thanks so much for your comment!
@karenlightman & @pixies: there are many healthcare areas where MEMS are already making impact and you can expect this to increase several fold. In preventive care alone where consumers can monitor themselves (like heart rate, blood pressure & glucose levels, etc.) using their handhelds & mobiles, the opportunties are huge, enabled my MEMS of course! In sports medicine and kinesiology, applications of MEMS accelerometers and gyro's are leading to many new discoveries.
Nano-robots scouring your artery are still years away from becoming practical!
FDA approval tends to be too slow and the couterpart regulations & approvals are slightly better outside the US.
My previous article on automobile MEMS is here (from Semicon West where I also met Karen!):
Beyond the examples Karen and MP Divakar point out where MEMS can contribute to better quality of life and healthcare are micro-pumps that can continuously inject medicine and monitor (http://bit.ly/A23NSJ); sensors better able to detech glaucoma (http://bit.ly/hnfwRl); and mini labs on chips useful for diagnosis and detection (http://bit.ly/xgMsKM). The number of applications is rich!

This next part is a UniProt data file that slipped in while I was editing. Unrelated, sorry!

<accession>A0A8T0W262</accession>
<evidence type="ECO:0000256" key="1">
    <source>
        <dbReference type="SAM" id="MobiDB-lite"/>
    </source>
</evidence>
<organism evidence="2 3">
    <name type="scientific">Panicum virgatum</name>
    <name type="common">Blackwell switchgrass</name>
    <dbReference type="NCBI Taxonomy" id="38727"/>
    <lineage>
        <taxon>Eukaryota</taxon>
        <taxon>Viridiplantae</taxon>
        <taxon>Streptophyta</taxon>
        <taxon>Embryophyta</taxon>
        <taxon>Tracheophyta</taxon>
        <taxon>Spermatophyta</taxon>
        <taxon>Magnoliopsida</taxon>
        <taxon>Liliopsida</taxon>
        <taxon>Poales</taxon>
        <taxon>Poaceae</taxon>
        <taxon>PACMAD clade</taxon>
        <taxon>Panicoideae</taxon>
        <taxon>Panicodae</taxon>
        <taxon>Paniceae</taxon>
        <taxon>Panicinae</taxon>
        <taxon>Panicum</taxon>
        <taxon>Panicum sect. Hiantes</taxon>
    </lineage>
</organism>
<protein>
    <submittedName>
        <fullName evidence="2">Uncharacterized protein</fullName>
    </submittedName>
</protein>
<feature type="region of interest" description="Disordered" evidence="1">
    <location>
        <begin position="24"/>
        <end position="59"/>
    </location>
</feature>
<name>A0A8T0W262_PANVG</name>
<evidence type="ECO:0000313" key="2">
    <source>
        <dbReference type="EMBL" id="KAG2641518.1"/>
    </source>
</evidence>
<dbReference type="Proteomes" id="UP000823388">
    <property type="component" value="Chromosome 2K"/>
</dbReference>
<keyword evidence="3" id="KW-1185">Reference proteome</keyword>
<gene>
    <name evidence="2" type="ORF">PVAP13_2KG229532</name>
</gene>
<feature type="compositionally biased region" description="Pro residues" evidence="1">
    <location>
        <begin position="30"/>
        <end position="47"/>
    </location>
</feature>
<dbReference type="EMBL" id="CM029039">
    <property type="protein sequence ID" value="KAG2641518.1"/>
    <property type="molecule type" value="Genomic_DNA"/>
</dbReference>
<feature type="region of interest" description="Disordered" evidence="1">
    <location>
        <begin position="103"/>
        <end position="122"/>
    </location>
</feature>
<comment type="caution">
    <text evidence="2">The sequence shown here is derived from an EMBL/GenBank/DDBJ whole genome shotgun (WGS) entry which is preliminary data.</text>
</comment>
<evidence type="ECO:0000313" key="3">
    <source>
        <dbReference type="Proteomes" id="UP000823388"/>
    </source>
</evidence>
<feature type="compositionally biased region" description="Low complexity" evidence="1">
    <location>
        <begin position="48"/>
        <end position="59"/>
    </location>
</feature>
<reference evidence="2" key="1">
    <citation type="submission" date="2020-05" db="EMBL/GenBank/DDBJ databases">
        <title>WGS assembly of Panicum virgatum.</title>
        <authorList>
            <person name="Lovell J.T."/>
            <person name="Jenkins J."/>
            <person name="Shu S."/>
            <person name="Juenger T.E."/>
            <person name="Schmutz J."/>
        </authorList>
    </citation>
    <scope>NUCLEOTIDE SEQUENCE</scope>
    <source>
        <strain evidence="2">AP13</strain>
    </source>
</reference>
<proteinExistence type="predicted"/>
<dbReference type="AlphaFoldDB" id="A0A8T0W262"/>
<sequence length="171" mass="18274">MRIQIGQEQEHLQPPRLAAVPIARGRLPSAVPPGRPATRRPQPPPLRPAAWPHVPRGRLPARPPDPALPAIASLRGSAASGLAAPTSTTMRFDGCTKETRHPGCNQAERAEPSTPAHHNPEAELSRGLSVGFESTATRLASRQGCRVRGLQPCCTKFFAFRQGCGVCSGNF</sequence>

thanks @Divakar and @Markowitz for the added examples - it truly is endless where MEMS is and can be applied to help improve the world -- Quality of Life/medical/bio, smart buildings, smart cities, smart cars...and oh yes smart mobile devices that we can't live without!
Mems has been touted as the next gen technology since about 2 decades now but it has all but come to the foreground. I guess they have still not cracked the magic to make it really small and useful at the same time.